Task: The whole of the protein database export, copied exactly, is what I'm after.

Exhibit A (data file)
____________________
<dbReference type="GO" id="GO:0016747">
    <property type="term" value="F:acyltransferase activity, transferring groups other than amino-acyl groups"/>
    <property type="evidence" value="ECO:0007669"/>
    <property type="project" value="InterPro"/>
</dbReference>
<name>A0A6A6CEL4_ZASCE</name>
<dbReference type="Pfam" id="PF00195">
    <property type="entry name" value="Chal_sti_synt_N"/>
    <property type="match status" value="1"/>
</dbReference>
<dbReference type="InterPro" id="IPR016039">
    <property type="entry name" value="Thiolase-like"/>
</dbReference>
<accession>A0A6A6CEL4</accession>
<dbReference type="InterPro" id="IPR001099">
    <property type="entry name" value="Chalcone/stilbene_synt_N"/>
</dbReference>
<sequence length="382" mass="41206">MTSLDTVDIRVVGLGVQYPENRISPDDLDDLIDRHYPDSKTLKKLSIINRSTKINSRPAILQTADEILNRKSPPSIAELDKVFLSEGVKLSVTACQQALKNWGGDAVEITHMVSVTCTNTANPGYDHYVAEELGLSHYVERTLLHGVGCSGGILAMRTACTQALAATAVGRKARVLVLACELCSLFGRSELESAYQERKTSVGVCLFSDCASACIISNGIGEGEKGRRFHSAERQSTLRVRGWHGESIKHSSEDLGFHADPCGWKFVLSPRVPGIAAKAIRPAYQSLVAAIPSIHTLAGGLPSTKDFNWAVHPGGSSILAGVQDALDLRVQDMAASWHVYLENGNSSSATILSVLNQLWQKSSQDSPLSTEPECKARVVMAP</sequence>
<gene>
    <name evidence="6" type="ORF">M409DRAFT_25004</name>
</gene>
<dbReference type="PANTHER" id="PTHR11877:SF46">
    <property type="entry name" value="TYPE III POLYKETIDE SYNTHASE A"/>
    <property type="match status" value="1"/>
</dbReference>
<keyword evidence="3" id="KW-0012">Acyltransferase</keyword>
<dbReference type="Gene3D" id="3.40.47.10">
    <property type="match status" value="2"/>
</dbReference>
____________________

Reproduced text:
<dbReference type="GO" id="GO:0016747">
    <property type="term" value="F:acyltransferase activity, transferring groups other than amino-acyl groups"/>
    <property type="evidence" value="ECO:0007669"/>
    <property type="project" value="InterPro"/>
</dbReference>
<name>A0A6A6CEL4_ZASCE</name>
<dbReference type="Pfam" id="PF00195">
    <property type="entry name" value="Chal_sti_synt_N"/>
    <property type="match status" value="1"/>
</dbReference>
<dbReference type="InterPro" id="IPR016039">
    <property type="entry name" value="Thiolase-like"/>
</dbReference>
<accession>A0A6A6CEL4</accession>
<dbReference type="InterPro" id="IPR001099">
    <property type="entry name" value="Chalcone/stilbene_synt_N"/>
</dbReference>
<sequence length="382" mass="41206">MTSLDTVDIRVVGLGVQYPENRISPDDLDDLIDRHYPDSKTLKKLSIINRSTKINSRPAILQTADEILNRKSPPSIAELDKVFLSEGVKLSVTACQQALKNWGGDAVEITHMVSVTCTNTANPGYDHYVAEELGLSHYVERTLLHGVGCSGGILAMRTACTQALAATAVGRKARVLVLACELCSLFGRSELESAYQERKTSVGVCLFSDCASACIISNGIGEGEKGRRFHSAERQSTLRVRGWHGESIKHSSEDLGFHADPCGWKFVLSPRVPGIAAKAIRPAYQSLVAAIPSIHTLAGGLPSTKDFNWAVHPGGSSILAGVQDALDLRVQDMAASWHVYLENGNSSSATILSVLNQLWQKSSQDSPLSTEPECKARVVMAP</sequence>
<gene>
    <name evidence="6" type="ORF">M409DRAFT_25004</name>
</gene>
<dbReference type="PANTHER" id="PTHR11877:SF46">
    <property type="entry name" value="TYPE III POLYKETIDE SYNTHASE A"/>
    <property type="match status" value="1"/>
</dbReference>
<keyword evidence="3" id="KW-0012">Acyltransferase</keyword>
<dbReference type="Gene3D" id="3.40.47.10">
    <property type="match status" value="2"/>
</dbReference>